My suggestion? Using Crisco in a confectioner’s sugar buttercream or using a 7-minute frosting. It holds up way better, tastes like a cross between meringue & marshmallow Fluff, and isn’t hard to make if you have a stand mixer.
This is a question that even I myself have asked. “If the very name is stainless… then why the f*%k are there stains on it!?” I have a set of stainless steel Calphalon pots and pans that I adore. We got them as an engagement/housewarming gift and I think they’re the best pots ever. That said- they started to stain the minute we began to cook with them. The “rainbowing” effect, little white spots, and some dark spots. Jay was utterly stymied at this and I admit I was too.
But while it is true that stainless is indeed MOSTLY stain resistant & a very tough material, it’s not immune to everything, especially the calcium or minerals in water and foods. The rainbowing happens most often to me when making rice (particularly rice; more so flavored/seasoned rice for some reason), and what I do is I first rinse it out and get all the rice pieces out, then clean it in the dishwasher to make sure it’s thoroughly clean. Then, if there are any spots or stains, I boil a bit of white vinegar in it. Once its boiled, pour the hot vinegar down the drain and wipe the inside of the pot/pan down with a little water & Bar Keepers Friend (or Bon Ami). Both cleaners will not scratch but are tough on all kinds of stains – even ones on vintage Pyrex, FYI! The insides of my pots come out absolutely beautiful after that.
If you don’t have those two items, baking soda can be very effective, as well as lemon juice & cream of tartar. Make a paste with some water and scrub it on. I prefer to use a Scrub Daddy, which also does not scratch. A damp dishtowel will also do the trick. Rinse it off and thoroughly dry it. These methods will also help get rid of those tiny little rust spots and stains as well.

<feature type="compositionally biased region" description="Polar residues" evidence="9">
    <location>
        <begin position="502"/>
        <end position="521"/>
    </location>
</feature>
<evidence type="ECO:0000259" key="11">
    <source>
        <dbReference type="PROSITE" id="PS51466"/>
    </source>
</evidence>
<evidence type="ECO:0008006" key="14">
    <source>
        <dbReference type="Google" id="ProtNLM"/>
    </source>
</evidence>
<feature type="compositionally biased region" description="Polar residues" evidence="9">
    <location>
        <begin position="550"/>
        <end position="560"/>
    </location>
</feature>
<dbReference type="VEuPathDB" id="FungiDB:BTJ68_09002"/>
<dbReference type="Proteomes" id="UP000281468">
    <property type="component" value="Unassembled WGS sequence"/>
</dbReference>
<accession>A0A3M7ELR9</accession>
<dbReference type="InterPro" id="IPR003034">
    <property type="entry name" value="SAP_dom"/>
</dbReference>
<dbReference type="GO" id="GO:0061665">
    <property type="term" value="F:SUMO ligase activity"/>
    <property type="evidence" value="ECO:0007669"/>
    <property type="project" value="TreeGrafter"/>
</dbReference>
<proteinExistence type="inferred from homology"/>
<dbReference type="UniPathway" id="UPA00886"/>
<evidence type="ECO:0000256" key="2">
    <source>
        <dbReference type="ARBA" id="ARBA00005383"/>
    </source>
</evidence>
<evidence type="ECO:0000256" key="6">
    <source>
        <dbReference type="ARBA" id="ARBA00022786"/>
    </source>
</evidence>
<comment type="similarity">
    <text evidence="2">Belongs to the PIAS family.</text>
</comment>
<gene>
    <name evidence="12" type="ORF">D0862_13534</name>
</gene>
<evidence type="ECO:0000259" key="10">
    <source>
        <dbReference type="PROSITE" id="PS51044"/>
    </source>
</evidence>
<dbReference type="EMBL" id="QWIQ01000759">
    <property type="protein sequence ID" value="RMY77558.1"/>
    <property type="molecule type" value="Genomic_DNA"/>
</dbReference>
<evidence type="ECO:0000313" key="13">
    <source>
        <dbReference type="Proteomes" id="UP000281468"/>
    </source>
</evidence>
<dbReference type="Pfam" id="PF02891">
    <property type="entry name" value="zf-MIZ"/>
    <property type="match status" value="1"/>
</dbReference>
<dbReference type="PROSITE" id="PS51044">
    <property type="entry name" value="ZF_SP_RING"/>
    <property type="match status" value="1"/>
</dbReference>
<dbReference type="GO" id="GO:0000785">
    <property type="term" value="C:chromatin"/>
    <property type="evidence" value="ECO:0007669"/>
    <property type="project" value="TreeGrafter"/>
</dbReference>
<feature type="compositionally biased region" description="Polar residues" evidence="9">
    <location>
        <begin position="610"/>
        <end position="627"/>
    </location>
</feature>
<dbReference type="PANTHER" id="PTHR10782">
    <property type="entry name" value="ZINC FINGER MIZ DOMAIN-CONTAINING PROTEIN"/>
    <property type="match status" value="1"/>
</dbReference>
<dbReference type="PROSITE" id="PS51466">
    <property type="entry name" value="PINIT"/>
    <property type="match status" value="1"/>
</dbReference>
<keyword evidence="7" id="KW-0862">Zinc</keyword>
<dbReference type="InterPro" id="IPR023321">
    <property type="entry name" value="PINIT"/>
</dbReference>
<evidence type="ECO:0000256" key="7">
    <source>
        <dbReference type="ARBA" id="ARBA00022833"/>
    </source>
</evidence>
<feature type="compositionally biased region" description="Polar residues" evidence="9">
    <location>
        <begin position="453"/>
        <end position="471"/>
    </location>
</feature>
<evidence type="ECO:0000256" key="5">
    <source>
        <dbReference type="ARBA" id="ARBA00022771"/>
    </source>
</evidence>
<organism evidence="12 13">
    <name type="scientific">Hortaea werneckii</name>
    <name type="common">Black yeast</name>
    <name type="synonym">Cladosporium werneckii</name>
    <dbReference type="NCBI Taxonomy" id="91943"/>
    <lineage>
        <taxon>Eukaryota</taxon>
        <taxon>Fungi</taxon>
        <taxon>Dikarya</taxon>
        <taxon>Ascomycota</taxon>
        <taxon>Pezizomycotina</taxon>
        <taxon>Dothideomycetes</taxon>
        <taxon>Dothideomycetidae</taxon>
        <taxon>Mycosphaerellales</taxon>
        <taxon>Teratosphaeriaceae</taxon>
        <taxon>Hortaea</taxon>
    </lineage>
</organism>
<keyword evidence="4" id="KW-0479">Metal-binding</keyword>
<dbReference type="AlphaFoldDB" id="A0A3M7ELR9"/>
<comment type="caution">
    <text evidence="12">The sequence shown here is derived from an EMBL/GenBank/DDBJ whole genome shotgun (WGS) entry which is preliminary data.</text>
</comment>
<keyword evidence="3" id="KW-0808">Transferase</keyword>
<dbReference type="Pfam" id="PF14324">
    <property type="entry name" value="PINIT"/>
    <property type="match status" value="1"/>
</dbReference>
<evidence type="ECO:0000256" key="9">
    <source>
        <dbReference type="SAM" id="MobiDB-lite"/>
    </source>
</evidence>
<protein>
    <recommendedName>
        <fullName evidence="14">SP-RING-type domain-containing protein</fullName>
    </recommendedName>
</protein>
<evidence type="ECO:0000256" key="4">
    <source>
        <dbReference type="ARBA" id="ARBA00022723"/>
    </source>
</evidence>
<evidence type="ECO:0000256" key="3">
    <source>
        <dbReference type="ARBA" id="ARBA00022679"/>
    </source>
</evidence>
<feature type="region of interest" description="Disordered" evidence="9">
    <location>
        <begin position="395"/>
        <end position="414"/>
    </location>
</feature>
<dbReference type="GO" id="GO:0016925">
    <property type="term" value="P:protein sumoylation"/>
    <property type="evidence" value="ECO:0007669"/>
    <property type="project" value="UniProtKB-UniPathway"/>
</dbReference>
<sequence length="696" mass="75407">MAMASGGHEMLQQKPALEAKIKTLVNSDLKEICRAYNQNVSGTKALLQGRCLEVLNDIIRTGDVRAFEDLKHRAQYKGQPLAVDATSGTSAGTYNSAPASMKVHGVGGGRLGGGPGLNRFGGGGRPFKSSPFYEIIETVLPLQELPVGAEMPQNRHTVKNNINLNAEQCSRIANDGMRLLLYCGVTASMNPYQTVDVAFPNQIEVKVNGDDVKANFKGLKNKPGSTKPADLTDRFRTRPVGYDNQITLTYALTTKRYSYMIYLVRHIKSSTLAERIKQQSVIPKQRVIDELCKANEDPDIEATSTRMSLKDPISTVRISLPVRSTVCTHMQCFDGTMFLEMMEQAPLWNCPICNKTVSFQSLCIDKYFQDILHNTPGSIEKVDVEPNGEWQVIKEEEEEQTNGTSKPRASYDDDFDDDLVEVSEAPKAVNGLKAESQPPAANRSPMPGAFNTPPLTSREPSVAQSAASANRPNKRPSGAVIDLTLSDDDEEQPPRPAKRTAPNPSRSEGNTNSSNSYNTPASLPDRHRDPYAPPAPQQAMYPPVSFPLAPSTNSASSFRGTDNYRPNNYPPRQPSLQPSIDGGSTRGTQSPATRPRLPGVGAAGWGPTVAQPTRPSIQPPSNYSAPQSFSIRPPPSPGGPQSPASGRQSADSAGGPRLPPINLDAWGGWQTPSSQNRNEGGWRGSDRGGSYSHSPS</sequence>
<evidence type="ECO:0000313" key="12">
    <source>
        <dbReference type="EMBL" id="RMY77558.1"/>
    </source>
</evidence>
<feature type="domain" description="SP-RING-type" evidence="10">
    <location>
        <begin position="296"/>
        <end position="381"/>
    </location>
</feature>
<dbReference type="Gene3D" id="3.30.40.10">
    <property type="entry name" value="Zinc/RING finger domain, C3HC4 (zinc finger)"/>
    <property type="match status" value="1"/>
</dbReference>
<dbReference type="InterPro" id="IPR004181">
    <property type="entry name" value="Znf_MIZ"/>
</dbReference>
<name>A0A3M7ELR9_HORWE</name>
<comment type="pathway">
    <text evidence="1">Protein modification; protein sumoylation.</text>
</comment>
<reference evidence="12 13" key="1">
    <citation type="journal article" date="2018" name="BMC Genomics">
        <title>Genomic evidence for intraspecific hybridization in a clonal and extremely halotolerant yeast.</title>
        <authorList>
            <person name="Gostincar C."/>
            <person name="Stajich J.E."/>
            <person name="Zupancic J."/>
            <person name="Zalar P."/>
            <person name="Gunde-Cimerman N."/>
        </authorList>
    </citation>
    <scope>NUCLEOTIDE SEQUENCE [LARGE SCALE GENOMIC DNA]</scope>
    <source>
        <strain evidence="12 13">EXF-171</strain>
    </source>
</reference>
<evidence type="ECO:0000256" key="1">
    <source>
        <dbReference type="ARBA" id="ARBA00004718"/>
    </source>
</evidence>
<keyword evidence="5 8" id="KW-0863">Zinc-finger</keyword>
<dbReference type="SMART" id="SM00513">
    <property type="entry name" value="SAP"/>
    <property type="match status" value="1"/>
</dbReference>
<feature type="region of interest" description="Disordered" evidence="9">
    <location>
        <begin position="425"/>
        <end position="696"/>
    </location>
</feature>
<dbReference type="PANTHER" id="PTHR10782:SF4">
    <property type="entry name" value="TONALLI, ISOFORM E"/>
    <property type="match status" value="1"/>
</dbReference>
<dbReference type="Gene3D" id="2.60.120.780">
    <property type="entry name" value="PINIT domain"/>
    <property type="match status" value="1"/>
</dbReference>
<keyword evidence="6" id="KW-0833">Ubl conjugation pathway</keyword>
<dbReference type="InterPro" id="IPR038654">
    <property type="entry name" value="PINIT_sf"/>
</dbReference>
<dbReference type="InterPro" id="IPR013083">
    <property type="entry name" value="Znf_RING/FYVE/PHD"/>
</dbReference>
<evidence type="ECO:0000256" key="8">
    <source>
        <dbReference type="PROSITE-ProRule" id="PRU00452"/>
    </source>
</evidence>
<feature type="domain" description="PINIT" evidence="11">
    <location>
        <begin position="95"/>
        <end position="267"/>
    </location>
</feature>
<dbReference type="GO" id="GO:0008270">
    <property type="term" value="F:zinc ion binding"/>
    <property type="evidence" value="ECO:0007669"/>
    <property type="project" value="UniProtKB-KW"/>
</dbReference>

If these steps don’t help, and you still have stubborn stains, you might want to just live with it. Do you need shiny Food Network TV show quality pans to make a good meal? No. As long as they’re clean & have a bottom and sides, they’ll work. It’s important to remember though that this is totally normal & happens to most stainless steel! Unless there are pits or dings, it will not at all affect the cooking or the use of your pots. So don’t flip out about it!
Also: don’t wash stainless steel and/or aluminum or sterling silver in the same cycle in the dishwasher. You’re actually better off forgetting you have a dishwasher & washing the two latter by hand… which brings me to…
This is very common too. In our dishwasher-obsessed culture, we forget that there are some things that are just better off with a wash in the sink using a little Dawn. We just toss every single thing in there, put it on sanitize & completely forget that you just can’t always do that!
Long story short? That powdery stuff is kind of like the “filling” of the aluminum coming out due to too-high temperatures. In other words: your dishwasher. Yeah, I know. Its actually specifically because of two things… the phosphate-free dishwashing liquids AND the high temps. Why?